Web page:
It’s the kind of energy I want to foster in my life during the next ten years. 

So I dug into some biographies on this legendary pitcher to find ways to nurture my own Nolan Ryan Energy. Here’s what I uncovered. It’s helped me as I’ve started navigating my 40s. If you’re into or approaching midlife, maybe it will help you, too.

Train Hard and Smart

A key to Nolan Ryan’s middle-aged success was his rigorous and innovative training regimen developed with his trainers Gene Colman and Tom House. 

Instead of taking it easy in his 40s, Ryan spent five hours a day, six days a week on physical training. Before Nolan Ryan, doing marathon workouts like this was unheard of in baseball. Players might hit a few weight machines, perhaps do a little stretching, and call it a day. But Ryan understood that if he wanted to continue to thrive as a pitcher in his 40s, he needed to continue to develop his strength and endurance, and the way you develop those qualities is through hard training. 

Weightlifting played a big role in Ryan’s exercise routine. He loved squatting because it helped him develop his lower body power which was the key to his trademark windup and delivery.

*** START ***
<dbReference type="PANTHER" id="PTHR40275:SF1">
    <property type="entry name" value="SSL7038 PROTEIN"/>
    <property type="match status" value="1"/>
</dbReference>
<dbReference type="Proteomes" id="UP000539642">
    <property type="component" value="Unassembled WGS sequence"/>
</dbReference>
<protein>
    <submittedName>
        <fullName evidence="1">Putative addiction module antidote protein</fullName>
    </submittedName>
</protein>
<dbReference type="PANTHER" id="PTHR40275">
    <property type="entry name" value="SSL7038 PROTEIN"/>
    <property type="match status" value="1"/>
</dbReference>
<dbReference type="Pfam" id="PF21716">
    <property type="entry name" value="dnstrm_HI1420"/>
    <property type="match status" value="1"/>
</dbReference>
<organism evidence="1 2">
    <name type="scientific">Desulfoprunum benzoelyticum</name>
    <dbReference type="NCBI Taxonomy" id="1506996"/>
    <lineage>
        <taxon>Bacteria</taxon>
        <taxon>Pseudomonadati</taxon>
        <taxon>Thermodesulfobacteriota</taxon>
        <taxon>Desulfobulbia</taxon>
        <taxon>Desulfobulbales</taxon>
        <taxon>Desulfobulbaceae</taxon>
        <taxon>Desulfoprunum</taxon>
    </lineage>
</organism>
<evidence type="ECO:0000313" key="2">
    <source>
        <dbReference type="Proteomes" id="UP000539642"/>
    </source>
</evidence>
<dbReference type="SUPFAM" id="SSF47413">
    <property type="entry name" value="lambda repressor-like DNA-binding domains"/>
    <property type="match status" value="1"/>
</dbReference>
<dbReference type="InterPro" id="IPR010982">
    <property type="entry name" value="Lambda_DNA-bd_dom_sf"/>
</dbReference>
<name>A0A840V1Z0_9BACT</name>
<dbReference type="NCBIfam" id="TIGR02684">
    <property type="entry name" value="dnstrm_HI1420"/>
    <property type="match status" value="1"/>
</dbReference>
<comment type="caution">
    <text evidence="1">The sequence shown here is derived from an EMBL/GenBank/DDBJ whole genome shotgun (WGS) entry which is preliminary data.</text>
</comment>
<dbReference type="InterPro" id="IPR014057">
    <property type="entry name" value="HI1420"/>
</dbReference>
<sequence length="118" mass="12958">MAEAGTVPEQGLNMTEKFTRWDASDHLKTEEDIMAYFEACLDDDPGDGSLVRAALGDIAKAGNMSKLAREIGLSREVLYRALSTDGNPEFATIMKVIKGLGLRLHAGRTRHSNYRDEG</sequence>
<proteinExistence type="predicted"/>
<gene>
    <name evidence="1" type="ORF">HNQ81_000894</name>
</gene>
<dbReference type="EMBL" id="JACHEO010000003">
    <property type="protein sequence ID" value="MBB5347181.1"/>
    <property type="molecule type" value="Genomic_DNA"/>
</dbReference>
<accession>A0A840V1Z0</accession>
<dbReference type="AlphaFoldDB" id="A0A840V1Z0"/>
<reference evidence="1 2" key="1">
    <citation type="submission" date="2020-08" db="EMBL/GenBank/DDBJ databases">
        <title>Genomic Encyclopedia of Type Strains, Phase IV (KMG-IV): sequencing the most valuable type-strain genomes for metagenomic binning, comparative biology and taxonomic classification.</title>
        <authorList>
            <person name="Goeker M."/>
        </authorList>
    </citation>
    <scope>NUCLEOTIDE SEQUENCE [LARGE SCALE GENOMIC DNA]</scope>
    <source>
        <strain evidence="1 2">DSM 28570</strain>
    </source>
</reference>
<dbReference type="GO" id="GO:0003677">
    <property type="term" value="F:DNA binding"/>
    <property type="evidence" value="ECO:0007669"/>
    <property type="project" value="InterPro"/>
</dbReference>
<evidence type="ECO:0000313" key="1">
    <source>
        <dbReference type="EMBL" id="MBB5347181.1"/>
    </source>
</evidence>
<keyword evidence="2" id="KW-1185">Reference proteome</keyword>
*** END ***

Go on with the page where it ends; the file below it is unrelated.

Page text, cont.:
After weights, he would run foul pole to foul pole for laps and then end his conditioning workout with five 60-yard sprints. 

Ryan stuck to this workout schedule religiously. When the Rangers traveled to other cities to play, he made sure there was a gym he could use to get his workouts in.

Even though Ryan went hard with his training, he also understood that the body of a 40-something differs from the body of a 20-something. The stress and strain of heavy exercise could wear down his joints and connective tissues. Moreover, muscles don’t recover as quickly as they get older. 

So besides training hard, Ryan trained smart in his 40s. Working with Tom House, he devised innovative training protocols for his aging body. He dedicated considerable time to water-based exercises to minimize joint stress. He spent a lot of time stretching. He loved riding a stationary bike after a game while he talked to the press because it allowed him to get his cardio in without stressing his tendons and ligaments.